modifying a 30-something-year-old vintage road bike…

5 Aug

After four different bikes in the last few years…I finally understand what it’s like to have a proper commuting bike.  From mountain bike, to lowrider, to hybrid to cruiser, the final answer is a road bike.  But not just any road bike, one bought used and revamped to make it perfectly awesome for me.

Vancouver is hilly, my first bike here was an adorable vintage Raleigh cruiser…the perfect bike for the beach.  She is a clunker, weighing probably 45lb, going up a steep hill was impossible….even standing, I would eventually come to a slow stop.  How embarrassing…there’s nothing worse than being completely out of breath and then having to take your bike for a walk.

I test road a super expensive Trek bike with a friend one day and it was total bliss riding up hills and passing all the slow cyclists on the seawall.  I’ve never been so overjoyed to say “On your left!” as I passed droves of families cycling down the path.  I couldn’t afford a $1,500+ bike so we went on a hunt on Craiglist for a used one, hopefully finding a frame that fits my puny 5.0′ height.

We found a 33+ year old Sekine road bike that a gal was selling that was in great condition.  Although it was pretty great the way it was, we knew that there were things that we wanted to replace.  Custom bike, here we come!

Find out what we changed to make this bike ultra rad!

First things first, don’t bring your bike into a bike store that sells only new bikes.  Maybe it’s just Vancouver, maybe it’s just bike culture but boy oh boy, was I snubbed by a whack of bike mechanics who basically said my bike was a piece of junk.  Sniff sniff…I’ll show you!

this bike is older than me! evidence that this bike was in some sort of race in 1977- 79!

We headed over to Our Community Bikes instead and was greeted by friendly people who actually wanted to help convert the bike into something better.  A funky and cool place, you can rent time at the back and use their tools and stands to save some money on labour.  People are always floating about if you need a hand too.  Parts alone are much cheaper there, they may not have the variety of other shops but they certainly have buckets of used parts that you can scavenge through.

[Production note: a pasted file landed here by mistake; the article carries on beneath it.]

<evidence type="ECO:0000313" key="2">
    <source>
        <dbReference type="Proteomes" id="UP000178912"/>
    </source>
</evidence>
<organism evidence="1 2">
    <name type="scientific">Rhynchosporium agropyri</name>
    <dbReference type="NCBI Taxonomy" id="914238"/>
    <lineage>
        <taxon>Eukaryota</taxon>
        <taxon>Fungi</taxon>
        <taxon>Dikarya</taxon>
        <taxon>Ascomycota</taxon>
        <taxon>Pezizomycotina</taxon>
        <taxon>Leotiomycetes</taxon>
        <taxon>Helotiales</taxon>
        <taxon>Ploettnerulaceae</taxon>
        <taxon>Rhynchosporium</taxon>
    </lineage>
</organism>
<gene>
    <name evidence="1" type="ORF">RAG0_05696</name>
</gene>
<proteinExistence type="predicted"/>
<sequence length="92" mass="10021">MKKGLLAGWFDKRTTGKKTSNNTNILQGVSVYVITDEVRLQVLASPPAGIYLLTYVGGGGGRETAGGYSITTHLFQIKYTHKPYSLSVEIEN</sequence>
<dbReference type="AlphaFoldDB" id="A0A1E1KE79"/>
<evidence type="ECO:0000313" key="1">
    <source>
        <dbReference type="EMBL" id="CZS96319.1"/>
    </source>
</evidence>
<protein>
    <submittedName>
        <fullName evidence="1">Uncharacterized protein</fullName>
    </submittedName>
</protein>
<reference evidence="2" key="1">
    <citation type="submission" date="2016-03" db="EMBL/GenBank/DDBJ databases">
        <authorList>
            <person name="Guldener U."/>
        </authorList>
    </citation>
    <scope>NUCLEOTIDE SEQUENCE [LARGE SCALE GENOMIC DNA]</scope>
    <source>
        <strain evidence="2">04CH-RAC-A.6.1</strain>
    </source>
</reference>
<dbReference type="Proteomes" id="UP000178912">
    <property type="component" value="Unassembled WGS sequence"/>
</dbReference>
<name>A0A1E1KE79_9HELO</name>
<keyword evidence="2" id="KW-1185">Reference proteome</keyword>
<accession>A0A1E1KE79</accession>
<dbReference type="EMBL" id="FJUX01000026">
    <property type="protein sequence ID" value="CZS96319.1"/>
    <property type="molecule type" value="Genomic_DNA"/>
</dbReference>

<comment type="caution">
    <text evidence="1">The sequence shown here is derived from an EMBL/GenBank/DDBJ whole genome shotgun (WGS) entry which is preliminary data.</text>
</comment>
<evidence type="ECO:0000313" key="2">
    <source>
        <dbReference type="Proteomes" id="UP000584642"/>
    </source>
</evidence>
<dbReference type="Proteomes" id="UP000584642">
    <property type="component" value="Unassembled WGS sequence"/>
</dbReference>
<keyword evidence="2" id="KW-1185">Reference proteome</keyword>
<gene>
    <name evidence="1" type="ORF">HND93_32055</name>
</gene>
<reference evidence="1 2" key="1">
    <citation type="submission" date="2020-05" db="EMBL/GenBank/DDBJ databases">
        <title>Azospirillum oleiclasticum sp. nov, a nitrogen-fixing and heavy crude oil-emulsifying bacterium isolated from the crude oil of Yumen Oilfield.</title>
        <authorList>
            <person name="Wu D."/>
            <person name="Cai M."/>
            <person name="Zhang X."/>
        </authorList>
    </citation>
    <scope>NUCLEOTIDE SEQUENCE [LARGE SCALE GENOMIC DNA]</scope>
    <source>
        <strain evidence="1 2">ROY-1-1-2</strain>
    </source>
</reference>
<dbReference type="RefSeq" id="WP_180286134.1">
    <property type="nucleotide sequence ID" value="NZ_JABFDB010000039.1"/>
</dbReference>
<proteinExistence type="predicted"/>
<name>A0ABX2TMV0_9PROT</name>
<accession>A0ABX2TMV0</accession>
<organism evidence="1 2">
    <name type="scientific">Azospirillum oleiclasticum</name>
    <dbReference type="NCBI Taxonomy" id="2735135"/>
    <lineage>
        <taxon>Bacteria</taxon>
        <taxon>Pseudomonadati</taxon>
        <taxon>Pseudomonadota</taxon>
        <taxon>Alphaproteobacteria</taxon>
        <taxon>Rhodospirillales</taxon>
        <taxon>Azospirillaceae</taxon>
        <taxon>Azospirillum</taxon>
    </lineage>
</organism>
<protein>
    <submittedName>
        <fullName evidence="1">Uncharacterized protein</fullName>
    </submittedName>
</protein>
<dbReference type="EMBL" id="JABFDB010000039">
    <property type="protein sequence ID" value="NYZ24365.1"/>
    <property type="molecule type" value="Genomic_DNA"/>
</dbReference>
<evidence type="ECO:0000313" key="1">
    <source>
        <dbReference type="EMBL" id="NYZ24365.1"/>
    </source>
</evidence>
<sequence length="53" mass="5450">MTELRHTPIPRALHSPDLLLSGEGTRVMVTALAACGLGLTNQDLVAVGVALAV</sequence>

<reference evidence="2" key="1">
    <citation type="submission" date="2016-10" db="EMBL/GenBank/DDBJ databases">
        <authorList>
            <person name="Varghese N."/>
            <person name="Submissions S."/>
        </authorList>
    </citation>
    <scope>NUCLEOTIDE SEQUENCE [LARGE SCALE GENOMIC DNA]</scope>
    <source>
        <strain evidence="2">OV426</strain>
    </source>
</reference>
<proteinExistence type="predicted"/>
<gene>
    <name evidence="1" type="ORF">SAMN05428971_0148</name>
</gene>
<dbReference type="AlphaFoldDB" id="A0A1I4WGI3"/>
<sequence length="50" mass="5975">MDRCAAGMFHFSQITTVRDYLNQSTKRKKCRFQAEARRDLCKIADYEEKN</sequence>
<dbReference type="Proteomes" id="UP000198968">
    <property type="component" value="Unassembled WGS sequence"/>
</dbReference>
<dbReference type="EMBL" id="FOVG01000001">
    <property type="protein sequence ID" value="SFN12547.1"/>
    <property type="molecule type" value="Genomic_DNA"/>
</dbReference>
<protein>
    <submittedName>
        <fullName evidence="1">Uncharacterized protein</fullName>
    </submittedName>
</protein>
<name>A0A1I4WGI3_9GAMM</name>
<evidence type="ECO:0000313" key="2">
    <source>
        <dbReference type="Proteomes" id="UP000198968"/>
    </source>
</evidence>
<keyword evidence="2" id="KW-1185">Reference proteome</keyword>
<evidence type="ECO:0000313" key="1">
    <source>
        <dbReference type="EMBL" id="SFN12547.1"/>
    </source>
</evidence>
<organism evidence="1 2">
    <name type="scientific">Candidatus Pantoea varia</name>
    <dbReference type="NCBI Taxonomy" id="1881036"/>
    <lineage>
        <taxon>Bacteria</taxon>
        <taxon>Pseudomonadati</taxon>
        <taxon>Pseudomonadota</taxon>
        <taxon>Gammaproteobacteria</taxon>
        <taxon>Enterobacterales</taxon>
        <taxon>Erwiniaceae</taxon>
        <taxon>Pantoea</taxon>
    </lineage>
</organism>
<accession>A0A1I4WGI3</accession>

Well, this was probably the priciest part.  The bike was purchased for $180 and the biggest downfall is that the wheel rims were made out of steel.  They were pretty, shiny and the tires were new but braking in any sort of wetness would be impossible…hello Vancouver, this just won’t do.  We would’ve just changed out the rims only but they were an old vintage size of 26 1 3/8….not readily available. Some 700cc aluminum rims were just the ticket.

Oops…problem #1 with vintage bikes….standard sizes for parts are different now.  Oh well, purchase some 700c rims, match up some road tires and we’re set right?  Murp…not quite….the forks needed a bit of love for them to fit….meaning….grind them down because they were too tight for the wheel to fit in.

700cc rims – $40 each
tubes – $5 each
tires – free!  one yellow kevlar that we already had and one blue tire that was a birthday gift


The brake calipers were pretty old so replacing them was a good idea.  Unfortunately the holes in the frame aren’t big enough to fit the standard brake caliper bolt…aiya…one more thing that needs widening.  Cables were replaced (that fortunately wasn’t an ordeal) and it was pretty obvious that the old brake levers were super stiff and uncomfortable.

brake calipers – $40 a set
brake cables and housing – $20

Brake levers

So…finding brake levers without shifters built in is a little hard to come by.   A trip to Ride-On (a used and new bike shop) was super handy because they had a pair that even included the hoods on them.  Success!  Installing these were super easy and didn’t make me exhausted.  This one simple change made the bike that much comfier and brake a lot easier.

brake levers – $25


Nothing!  This baby comes with old style Shimano levers that are on the frame instead of on the handle bars.  Although I admit that it’s sometimes annoying and I’d sometimes rather have it up by my hands, I like the original Shimano levers and they also work incredibly smooth!

Dressing it up

The funnest part of restoring a bike is dressing it up.  The yellow and blue tires definitely makes my bike unique and mega awesome but the second best thing is choosing your grip tape colour.  I went for a bright blue and Our Community Bikes has the biggest selection of bar tape ever!  Then all the little things happen like mounting the lock holder, putting on a bell, adjusting the seat and all that jazz.

grip tape – $10
bell – $2.50

she came with her own I see rhinestones on that emblem? yes I do!

It’s finished!

Okay…so I realize that I probably could’ve found a newer bike for the $400 that I spent on this one, but building it was the fun part and now that I know the ins and outs of my bike, I feel that I have learned how to fix it if anything ever goes wrong.  There’s something much more personal in having a frankenstein bike that you have lovingly struggled with to make it everything that you want it to be.

It’s amazing how the geometry of a road bike has made my cycling easier…it’s actually a feasible means of commuting now, even in hilly Vancouver.  I am utterly in love with this bike, now I understand why people are obsessed with their bikes!


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